A physician assistant entry-level doctoral degree: more harm than good?

Violet Kulo, Shani Fleming, Karen L. Gordes, Hyun Jin Jun, James F. Cawley, Gerald Kayingo

Research output: Contribution to journalArticlepeer-review


Background: As most health professions in the United States have adopted clinical or practice doctorates, there has been an ongoing debate on whether physician assistants (PAs) should transition from a master’s to a doctorate as the terminal degree. The authors examined perceived risks, benefits and impact of transitioning to an entry-level PA doctoral degree. Methods: A multi-prong, mixed-methods approach was used that included a literature review and collecting quantitative and qualitative data using a survey and interviews. Bivariate analysis and binomial logistic regression were performed to evaluate relationships between perceptions/perspectives on an entry-level PA doctoral degree and the anticipated impact of it causing more harm than good to the PA profession. Deductive content analysis was used to analyze the qualitative data. Results: Of 636 PA clinicians and students (46% response rate), 457 (72%) disagreed that an entry-level PA doctoral degree should be required. More than half of the respondents (54%) agreed that it should be offered but not required and 380 respondents (60%) agreed that an entry-level doctoral degree would cause more harm than good. Race, educational attainment, occupation, and length of practice as a PA were significantly associated with having a perception of causing more harm. There was strong positive association between the perception of a doctoral degree causing more harm with expectations of having a negative impact on the availability of clinical training sites (OR = 4.39, p <.05). The most commonly cited benefits were parity with other professions and competitive advantage, whereas the perceived risks were increased cost for education, decreased diversity in the profession, and negative impact on the PA/physician relationship. Conclusions: The major takeaway of our study was that perceived benefits and risks are strongly influenced by the lens of the stakeholder. While the majority of PAs and students appear to be not in favor mainly due to the potential harm, the proportion of those in favor is not insignificant and their views should not be ignored. Addressing concerns with key stakeholders could help the PA profession to transition to a doctoral degree with minimal adverse impact.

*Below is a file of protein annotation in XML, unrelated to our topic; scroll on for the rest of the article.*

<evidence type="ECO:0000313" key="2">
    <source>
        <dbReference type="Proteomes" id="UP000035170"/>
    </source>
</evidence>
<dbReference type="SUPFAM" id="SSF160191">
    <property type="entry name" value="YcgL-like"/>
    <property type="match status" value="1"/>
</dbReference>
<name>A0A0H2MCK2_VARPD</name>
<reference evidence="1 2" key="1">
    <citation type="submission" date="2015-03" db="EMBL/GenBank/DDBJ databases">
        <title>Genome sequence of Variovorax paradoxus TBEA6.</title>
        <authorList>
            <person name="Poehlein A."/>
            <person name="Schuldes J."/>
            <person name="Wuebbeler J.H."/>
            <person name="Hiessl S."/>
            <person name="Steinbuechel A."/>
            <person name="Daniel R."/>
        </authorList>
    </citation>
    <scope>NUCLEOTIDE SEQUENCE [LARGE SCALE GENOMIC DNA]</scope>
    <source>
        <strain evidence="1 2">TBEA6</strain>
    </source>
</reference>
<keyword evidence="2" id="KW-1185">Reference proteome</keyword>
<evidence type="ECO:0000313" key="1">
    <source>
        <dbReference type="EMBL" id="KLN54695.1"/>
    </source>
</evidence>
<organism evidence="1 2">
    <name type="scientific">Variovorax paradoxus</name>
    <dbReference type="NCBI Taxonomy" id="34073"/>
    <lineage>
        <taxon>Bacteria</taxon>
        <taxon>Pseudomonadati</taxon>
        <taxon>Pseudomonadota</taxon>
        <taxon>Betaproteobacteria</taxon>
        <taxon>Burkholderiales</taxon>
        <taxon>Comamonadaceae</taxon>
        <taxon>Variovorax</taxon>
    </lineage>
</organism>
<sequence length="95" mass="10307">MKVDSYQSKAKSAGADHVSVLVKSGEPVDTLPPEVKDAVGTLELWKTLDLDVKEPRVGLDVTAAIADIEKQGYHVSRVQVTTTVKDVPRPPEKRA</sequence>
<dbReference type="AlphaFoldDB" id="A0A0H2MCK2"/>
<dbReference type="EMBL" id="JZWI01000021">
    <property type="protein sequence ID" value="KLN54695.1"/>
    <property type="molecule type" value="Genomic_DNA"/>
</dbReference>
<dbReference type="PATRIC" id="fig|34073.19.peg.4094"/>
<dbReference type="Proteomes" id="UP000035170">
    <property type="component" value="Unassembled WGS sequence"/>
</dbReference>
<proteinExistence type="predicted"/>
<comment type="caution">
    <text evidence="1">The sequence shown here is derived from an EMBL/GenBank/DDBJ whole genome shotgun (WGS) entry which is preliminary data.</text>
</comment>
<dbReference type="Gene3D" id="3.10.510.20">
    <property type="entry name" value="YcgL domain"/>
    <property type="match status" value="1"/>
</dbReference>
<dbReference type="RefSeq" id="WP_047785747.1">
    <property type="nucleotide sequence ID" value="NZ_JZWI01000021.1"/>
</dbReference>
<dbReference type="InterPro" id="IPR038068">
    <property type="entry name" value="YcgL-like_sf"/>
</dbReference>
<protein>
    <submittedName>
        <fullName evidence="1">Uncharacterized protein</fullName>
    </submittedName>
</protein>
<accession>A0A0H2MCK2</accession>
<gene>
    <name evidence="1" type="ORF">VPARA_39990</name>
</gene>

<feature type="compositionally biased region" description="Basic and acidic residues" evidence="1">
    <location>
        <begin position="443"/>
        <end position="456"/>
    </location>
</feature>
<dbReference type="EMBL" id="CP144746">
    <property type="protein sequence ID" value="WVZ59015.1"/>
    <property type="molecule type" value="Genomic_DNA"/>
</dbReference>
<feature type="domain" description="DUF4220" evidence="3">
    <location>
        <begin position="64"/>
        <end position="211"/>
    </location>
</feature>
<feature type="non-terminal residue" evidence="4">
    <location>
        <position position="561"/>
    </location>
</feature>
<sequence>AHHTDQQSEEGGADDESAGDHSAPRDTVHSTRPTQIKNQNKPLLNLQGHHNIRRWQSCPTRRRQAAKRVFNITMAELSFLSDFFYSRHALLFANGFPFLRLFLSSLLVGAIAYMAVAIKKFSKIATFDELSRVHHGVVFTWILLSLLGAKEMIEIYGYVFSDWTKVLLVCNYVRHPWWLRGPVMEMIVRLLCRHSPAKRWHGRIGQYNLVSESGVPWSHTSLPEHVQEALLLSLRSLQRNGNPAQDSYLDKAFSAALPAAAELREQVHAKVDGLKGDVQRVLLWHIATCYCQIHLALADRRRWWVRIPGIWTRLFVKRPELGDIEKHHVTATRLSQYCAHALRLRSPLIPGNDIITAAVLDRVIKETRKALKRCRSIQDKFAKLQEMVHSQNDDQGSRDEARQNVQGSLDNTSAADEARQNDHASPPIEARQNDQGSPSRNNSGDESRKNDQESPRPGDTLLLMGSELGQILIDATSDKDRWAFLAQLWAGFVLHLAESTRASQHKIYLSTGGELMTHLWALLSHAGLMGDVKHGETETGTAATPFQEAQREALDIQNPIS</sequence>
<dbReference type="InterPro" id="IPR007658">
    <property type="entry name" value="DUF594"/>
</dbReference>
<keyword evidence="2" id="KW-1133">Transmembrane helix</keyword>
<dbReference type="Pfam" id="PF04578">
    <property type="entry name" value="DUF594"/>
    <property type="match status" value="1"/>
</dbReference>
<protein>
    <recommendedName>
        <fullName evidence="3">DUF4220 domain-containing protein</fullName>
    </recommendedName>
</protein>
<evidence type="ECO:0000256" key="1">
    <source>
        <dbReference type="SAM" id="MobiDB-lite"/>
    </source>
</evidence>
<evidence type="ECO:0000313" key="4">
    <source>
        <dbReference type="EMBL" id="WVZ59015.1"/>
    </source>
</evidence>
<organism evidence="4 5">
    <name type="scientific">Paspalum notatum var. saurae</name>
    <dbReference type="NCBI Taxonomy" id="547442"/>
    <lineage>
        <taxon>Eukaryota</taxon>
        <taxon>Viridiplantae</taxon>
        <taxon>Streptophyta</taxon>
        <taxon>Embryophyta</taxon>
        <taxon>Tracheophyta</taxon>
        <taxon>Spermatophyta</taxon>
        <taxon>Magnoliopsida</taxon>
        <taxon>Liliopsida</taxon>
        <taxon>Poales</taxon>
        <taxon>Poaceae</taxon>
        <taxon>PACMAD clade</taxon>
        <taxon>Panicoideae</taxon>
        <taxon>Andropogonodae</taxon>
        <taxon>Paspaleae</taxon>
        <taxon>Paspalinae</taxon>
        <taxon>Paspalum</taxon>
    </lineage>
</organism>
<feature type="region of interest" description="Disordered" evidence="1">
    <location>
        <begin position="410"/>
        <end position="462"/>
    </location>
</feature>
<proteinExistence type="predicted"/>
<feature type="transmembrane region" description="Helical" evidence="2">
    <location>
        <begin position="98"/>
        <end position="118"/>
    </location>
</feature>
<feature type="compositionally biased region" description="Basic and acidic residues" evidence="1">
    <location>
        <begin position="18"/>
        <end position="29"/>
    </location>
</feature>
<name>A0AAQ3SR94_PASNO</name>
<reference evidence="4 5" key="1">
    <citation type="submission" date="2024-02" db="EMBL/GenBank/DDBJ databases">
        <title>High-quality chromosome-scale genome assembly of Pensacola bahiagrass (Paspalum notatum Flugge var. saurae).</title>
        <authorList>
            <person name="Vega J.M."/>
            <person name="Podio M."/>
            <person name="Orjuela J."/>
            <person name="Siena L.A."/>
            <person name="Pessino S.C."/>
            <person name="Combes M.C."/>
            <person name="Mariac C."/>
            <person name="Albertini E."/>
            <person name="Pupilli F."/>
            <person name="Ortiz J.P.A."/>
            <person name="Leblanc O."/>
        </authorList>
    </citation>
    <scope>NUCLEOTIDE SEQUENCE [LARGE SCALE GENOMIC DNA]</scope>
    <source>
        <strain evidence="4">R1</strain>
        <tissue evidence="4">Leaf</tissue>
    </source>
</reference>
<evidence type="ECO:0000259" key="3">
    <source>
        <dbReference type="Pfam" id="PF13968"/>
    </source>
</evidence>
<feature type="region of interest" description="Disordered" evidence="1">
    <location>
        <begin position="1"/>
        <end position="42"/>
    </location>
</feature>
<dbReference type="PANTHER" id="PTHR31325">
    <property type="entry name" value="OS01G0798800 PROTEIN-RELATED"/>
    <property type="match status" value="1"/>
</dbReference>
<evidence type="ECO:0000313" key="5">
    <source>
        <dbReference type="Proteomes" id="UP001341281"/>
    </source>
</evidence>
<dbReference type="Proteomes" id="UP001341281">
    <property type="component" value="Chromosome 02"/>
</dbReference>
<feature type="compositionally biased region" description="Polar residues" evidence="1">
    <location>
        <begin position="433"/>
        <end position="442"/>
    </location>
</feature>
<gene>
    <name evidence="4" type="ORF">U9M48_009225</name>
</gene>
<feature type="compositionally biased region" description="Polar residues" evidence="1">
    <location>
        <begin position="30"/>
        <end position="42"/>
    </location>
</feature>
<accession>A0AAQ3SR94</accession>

Original languageEnglish (US)
Article number274
JournalBMC medical education
Issue number1
StatePublished - Dec 2021
Externally publishedYes


  • Benefits and risks
  • Entry-level doctoral degree
  • Physician assistant
  • Post-graduate education
  • Terminal degree

ASJC Scopus subject areas

  • Education


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